Abstract Number: OC 04.3
Meeting: ISTH 2020 Congress
Background: Ischemic stroke is a leading cause of morbidity and mortality worldwide. Recanalization of the occluded vessel is essential, but not sufficient to guarantee brain salvage. Infarcts often develop further due to a thrombo-inflammatory process critically involving platelets and T cells, but the underlying mechanisms are unknown.
CD84 is a member of the SLAM family and acts as a homophilic cell adhesion molecule highly expressed on platelets and on different immune cell populations, where it acts a co-receptor.
Aims: We aimed to assess a potential contribution of CD84 to infarct growth following experimental stroke.
Methods: Mice lacking CD84 either constitutively or on their platelets were subjected to the transient middle cerebral artery occlusion (tMCAO) model and immune cell infiltration into the brain, as well as infarct sizes were determined. Wild-type (WT) and Cd84-/- CD4+ T cells were adoptively transferred into lymphocyte-deficient mice (Rag1-/-) prior to tMCAO. The motility of WT and Cd84-/- T cells in response to platelet releasate or recombinant CD84 was measured in vitro. CD84 expression on human platelets (determined locally in the ischemic brain and systemically) and stroke severity were assessed in a small clinical cohort.
Results: Cd84-/- mice, as well as mice lacking CD84 on either platelets or T cells displayed reduced cerebral CD4+ T cell infiltration and less occluded vessels following experimental stroke, resulting in reduced neurological damage. Platelet-derived soluble CD84 enhanced motility of WT, but not of Cd84-/- CD4+ T cells in vitro suggesting homophilic CD84 interactions to drive this process. In a clinical study, human arterial blood directly sampled from the ischemic cerebral circulation indicated local shedding of platelet CD84. Moreover, high platelet CD84 expression levels were associated with poor outcome in stroke patients.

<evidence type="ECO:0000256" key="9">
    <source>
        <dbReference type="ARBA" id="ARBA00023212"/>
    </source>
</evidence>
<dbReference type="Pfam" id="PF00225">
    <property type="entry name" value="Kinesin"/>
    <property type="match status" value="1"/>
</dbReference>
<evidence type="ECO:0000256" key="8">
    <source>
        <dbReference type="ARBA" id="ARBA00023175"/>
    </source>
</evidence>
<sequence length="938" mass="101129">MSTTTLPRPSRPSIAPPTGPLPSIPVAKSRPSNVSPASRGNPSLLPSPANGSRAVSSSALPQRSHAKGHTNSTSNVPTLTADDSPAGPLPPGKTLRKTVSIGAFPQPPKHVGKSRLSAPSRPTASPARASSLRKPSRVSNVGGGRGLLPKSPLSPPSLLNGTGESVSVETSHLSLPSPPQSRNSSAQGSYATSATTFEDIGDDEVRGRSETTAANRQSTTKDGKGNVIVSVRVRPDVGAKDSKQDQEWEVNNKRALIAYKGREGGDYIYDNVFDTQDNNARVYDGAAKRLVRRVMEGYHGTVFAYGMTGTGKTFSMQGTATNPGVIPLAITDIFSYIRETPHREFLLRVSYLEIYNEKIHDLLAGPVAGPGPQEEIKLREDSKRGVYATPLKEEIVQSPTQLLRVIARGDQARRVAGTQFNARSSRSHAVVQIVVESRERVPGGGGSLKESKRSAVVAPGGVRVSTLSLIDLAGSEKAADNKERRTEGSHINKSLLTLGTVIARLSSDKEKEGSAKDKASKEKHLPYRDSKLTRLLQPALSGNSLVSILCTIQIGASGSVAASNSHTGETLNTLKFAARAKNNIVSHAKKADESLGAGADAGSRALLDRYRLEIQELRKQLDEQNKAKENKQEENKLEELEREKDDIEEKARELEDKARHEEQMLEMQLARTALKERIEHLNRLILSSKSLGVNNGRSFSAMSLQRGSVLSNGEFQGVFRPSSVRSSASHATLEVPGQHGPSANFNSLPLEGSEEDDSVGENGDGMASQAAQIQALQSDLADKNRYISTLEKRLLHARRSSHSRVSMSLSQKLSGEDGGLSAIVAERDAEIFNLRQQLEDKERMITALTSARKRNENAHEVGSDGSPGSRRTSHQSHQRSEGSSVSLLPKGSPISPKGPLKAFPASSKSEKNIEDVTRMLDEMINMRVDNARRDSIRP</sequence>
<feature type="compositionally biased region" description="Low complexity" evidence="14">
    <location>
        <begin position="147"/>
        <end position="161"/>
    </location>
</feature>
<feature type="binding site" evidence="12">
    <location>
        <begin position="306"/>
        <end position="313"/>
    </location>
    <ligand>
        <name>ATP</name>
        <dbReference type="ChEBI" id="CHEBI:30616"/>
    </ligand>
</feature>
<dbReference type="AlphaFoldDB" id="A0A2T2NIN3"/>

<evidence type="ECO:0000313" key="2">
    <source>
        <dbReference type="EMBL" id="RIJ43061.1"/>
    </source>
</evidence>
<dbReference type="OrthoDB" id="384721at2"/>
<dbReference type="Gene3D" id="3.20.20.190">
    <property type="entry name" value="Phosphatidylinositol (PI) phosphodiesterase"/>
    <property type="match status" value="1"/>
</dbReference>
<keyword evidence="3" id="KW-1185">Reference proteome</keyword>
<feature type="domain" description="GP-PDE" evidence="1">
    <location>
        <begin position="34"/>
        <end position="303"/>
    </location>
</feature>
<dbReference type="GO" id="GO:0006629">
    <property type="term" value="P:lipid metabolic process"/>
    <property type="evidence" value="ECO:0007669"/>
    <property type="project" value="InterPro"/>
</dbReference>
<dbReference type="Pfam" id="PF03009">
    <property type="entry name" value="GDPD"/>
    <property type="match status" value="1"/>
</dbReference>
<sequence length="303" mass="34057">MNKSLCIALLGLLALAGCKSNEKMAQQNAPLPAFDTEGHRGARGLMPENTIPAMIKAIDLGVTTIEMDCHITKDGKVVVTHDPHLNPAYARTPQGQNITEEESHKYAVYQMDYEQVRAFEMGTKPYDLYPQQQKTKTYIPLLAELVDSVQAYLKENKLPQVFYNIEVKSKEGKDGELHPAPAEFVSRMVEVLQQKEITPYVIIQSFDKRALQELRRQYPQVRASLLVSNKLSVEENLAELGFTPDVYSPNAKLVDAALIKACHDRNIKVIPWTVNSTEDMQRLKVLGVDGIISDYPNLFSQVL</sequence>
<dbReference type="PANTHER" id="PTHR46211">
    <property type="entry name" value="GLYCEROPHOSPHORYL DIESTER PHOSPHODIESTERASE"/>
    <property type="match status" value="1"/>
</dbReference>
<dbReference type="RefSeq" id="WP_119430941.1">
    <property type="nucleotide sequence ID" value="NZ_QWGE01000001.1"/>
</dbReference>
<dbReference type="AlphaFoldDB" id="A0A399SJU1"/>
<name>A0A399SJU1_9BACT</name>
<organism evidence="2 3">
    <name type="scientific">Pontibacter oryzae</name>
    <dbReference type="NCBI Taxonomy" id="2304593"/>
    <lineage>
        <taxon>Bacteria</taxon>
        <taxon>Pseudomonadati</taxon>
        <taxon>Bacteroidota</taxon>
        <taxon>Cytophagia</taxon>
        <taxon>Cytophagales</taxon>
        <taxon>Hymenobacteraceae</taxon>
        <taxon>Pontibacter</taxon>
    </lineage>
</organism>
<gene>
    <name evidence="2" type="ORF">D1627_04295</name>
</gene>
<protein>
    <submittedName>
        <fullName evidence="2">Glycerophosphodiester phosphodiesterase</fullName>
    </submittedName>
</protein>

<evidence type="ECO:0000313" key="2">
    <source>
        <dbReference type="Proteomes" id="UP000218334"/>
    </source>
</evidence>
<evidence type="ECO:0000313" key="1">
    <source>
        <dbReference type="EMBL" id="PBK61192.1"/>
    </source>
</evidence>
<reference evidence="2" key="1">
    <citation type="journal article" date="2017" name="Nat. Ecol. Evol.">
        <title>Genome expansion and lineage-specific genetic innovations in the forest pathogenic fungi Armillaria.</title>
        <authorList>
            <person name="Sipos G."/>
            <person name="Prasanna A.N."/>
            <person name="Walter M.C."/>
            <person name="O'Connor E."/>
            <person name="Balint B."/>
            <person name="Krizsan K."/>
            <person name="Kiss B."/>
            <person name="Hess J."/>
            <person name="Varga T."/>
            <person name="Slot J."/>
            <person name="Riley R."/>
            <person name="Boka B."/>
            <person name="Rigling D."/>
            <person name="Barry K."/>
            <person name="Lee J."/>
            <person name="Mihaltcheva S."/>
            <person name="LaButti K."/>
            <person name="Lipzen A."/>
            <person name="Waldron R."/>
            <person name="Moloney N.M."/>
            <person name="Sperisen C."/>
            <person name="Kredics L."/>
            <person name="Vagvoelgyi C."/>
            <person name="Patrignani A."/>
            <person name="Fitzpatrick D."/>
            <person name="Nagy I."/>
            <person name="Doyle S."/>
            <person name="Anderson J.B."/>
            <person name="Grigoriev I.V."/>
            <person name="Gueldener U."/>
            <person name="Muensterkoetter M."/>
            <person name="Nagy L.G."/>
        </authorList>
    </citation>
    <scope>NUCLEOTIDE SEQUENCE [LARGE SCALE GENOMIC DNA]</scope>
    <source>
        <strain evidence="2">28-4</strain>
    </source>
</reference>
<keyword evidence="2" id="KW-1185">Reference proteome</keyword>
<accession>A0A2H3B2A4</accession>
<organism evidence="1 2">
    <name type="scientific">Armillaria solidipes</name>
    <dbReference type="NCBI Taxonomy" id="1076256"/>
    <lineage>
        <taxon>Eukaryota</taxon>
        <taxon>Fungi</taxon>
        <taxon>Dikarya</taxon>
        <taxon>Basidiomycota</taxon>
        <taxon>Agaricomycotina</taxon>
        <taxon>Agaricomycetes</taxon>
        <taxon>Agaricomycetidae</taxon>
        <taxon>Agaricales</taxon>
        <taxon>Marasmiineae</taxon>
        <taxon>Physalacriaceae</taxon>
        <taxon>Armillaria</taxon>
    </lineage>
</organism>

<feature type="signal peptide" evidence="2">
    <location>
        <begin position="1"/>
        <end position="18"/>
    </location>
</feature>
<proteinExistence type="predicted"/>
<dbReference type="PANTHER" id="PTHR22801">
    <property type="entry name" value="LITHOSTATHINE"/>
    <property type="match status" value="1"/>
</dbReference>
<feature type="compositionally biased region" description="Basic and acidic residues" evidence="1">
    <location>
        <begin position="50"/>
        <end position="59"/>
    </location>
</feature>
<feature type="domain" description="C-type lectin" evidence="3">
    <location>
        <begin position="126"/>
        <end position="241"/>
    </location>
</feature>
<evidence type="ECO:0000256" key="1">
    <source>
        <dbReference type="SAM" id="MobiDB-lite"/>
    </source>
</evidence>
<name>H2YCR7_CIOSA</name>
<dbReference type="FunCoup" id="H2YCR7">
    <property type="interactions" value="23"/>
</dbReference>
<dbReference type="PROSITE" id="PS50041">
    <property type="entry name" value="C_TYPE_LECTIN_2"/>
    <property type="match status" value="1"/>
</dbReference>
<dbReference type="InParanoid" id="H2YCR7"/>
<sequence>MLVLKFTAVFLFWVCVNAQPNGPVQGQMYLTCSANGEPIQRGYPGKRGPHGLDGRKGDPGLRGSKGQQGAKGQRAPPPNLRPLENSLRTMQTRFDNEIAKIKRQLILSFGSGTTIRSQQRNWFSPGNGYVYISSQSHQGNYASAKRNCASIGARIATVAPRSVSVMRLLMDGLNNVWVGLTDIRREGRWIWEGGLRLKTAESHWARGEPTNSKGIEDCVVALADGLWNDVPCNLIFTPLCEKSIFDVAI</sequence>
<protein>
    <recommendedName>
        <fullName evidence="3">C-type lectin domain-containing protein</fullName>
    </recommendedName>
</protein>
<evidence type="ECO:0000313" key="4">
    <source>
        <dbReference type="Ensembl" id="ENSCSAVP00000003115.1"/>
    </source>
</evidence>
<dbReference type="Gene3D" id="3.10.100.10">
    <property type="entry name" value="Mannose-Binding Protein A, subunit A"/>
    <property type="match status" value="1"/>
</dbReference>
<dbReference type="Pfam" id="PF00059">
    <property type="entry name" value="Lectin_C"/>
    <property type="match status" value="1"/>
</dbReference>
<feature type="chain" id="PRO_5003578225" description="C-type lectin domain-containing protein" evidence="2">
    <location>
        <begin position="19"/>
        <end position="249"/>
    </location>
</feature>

Conclusions: These results establish CD84 as a critical pathogenic effector and thus a potential pharmacological target in ischemic stroke.
To cite this abstract in AMA style:Stegner D, Schuhmann MK, Stoll G, Bieber M, Vögtle T, Hofmann S, Seyhan M, Kollikowski AM, Klaus V, Heuschmann P, Pham M, Nieswandt B. CD84 Links T Cell and Platelet Activity in Cerebral Thrombo-inflammation in Acute Stroke [abstract]. Res Pract Thromb Haemost. 2020; 4 (Suppl 1). https://abstracts.isth.org/abstract/cd84-links-t-cell-and-platelet-activity-in-cerebral-thrombo-inflammation-in-acute-stroke/. Accessed March 4, 2024.
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